R-LEVEL = 1246.4 | UP (Upside Pivot) = 1290.7  |  DP (Downside Pivot) = 1208.6

In the example below GOLD is basically “at Risk” which is defined by the 1246.4 R-LEVEL. If the market is going to transition higher it will maintain a trade above this price point and stay in a “LOW RISK” posture in terms of a long position, up to the 1290.7 UP (Upside Pivot). At this point the market will be at a point of equilibrium in terms of committing to a new “up trend” and a RISK OFF posture or maintaining a position of LOW RISK.

Daily GOLD May17 Chart with Monthly PriceMap

Hedge Strategy Example (Net Long Position)

If GOLD is trading at the 1290.7 UP, a net long position has a profit give-back risk of around $35. This as this is the amount of profit that will be lost with a trade back down to the 1246.4 R-LEVEL which is a “normal” reaction that can be anticipated for this structure bias if the positive trend is not ready to commit. A Hedge Strategy can be implemented to reduce this risk, specifically a SELL UP FADE Hedge Strategy. IF the market price action is going to be contained within market structure THEN it will reject “in front” of the 1290.7 UP. A SELL UP FADE execution tactic can be used to protect unrealized profits with an objective of taking off the hedge at the 1246.4 R-LEVEL.

Hedge Strategy and GOLD Monthly April 2017 PriceMap

In addition to the protecting profits the Risk Structure also identifies where a hedge should be applied to protect losses. In the Hedge Strategy image above a SELL R BREAKOUT tactic can be implemented below the 1246.4. The 5.7 AD (Alert Distance) Metric can be used to confirm a “Breakout” signal (1246.4-5.7=1240.7) or a break under 1240.7, with the expectation that the market will shift into a RISK position down to the 1208.6 DP (Downside Pivot). Here again the market will be in a state of equilibrium, where it will either stabilize for a rally back up to the R-LEVEL sentiment bias or break structure and transition into a RISK ON Hedge position and potentially new Bear Trend targeting the 1126.5 DT2 (Downside Target#2).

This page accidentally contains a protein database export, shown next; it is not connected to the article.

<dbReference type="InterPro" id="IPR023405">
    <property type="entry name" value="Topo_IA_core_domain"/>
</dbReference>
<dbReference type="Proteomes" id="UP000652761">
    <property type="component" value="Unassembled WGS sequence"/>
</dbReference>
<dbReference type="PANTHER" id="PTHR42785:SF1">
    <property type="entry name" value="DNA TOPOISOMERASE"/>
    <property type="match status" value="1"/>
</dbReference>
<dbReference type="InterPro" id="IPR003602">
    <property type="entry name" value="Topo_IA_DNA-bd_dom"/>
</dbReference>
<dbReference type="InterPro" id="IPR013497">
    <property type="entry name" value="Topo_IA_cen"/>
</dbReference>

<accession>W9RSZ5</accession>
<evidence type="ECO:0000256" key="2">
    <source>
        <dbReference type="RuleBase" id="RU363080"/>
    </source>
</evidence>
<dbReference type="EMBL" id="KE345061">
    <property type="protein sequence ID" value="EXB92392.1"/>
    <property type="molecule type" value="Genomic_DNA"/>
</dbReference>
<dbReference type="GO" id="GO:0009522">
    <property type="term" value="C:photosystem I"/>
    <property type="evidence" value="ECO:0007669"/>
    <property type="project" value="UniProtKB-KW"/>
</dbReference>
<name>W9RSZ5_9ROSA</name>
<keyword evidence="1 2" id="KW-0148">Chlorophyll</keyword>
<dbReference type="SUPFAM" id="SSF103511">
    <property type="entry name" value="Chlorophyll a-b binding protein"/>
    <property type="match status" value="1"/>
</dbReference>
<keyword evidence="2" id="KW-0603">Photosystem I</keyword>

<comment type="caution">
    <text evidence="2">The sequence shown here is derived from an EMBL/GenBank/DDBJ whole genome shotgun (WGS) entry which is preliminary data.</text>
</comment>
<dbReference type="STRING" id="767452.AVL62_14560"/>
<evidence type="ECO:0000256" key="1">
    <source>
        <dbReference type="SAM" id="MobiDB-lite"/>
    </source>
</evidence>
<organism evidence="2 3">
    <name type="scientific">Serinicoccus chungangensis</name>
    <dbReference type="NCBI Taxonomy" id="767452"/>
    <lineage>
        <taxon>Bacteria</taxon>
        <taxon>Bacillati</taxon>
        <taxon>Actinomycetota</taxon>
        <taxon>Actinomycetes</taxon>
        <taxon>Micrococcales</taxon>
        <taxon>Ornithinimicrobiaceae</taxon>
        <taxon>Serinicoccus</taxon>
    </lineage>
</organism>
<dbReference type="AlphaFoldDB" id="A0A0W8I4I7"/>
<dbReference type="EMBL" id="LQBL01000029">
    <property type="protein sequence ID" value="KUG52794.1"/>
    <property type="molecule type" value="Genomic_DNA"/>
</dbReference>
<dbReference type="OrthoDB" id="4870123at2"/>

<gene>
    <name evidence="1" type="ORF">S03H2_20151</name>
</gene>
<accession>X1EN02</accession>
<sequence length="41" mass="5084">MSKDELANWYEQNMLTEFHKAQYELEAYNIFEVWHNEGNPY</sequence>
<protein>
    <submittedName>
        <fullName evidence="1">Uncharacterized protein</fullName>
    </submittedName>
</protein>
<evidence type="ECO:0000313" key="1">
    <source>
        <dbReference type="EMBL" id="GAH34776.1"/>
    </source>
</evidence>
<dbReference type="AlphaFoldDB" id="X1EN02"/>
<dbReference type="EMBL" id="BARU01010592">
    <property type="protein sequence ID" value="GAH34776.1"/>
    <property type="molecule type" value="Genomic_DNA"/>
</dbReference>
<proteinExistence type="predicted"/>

Observing price action within Risk Structure provides clarity to the current condition and the value of an opportunity so proper risk management can be applied. Knowing where you are at risk is imperative to maintain a “fearless” focus by having the awareness of what RISK theme is currently dominating price action.

Standardizing your trade entry to the price levels that define the risk structure is an easy way to improve risk management of a trade as well as reducing fear by knowing what the risk position of the market is. If your risk profile won’t allow you to take a trade then you have the answer to if a trade should be taken or not. Once there is alignment with structure and your risk profile then there is no thinking about taking a trade or not but just executing it with the proper size based on the value of the opportunity.

When you know the facts and your trading tactics are in alignment, FEAR is replaced with RESOLVE. As long as the FACTS that confirm that the position remains true then all the fear inducing volatility becomes what it is, noise. Having a plan and a structured method to execute it eliminates fear with an emotionless IF/THEN equation.


For more information please send inquiries to info@jsservices.com